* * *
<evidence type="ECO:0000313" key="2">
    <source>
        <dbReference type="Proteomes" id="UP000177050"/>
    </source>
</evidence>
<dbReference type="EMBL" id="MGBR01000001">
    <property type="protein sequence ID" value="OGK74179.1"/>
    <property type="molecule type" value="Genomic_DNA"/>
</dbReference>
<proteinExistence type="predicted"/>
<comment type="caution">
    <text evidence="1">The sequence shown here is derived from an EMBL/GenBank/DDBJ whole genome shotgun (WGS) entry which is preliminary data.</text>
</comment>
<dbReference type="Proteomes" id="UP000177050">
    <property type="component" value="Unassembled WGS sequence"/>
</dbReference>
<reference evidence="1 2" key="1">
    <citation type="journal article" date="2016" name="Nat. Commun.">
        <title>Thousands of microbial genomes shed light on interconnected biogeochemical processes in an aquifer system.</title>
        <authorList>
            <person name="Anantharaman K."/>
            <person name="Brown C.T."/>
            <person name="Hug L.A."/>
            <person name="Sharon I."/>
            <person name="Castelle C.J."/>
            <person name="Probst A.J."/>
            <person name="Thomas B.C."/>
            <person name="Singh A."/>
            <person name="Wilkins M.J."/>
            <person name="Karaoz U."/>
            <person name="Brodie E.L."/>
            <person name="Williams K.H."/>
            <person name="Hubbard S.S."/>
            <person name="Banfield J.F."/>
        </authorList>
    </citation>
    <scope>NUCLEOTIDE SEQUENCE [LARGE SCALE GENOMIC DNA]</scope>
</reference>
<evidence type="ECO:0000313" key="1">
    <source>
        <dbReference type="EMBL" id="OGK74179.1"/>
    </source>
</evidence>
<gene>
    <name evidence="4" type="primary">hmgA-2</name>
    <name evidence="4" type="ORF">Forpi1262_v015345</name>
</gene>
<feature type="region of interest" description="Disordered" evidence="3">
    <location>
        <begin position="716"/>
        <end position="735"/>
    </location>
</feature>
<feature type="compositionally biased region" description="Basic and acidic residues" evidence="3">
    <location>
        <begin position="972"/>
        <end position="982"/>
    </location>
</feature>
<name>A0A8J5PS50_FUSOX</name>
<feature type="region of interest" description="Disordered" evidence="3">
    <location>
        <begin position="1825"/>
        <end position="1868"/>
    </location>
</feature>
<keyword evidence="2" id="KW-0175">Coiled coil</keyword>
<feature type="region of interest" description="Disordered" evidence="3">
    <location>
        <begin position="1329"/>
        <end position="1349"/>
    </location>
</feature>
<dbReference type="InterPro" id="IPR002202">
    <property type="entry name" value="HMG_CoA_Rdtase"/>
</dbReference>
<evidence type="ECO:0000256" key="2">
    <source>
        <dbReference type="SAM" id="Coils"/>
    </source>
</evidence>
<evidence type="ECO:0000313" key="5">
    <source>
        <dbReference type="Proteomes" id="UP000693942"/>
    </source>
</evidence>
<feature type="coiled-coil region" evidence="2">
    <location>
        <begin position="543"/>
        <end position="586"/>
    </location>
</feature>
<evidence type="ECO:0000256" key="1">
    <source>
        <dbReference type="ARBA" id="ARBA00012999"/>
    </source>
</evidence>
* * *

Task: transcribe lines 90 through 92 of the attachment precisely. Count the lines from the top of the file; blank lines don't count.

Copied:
        <end position="586"/>
    </location>
</feature>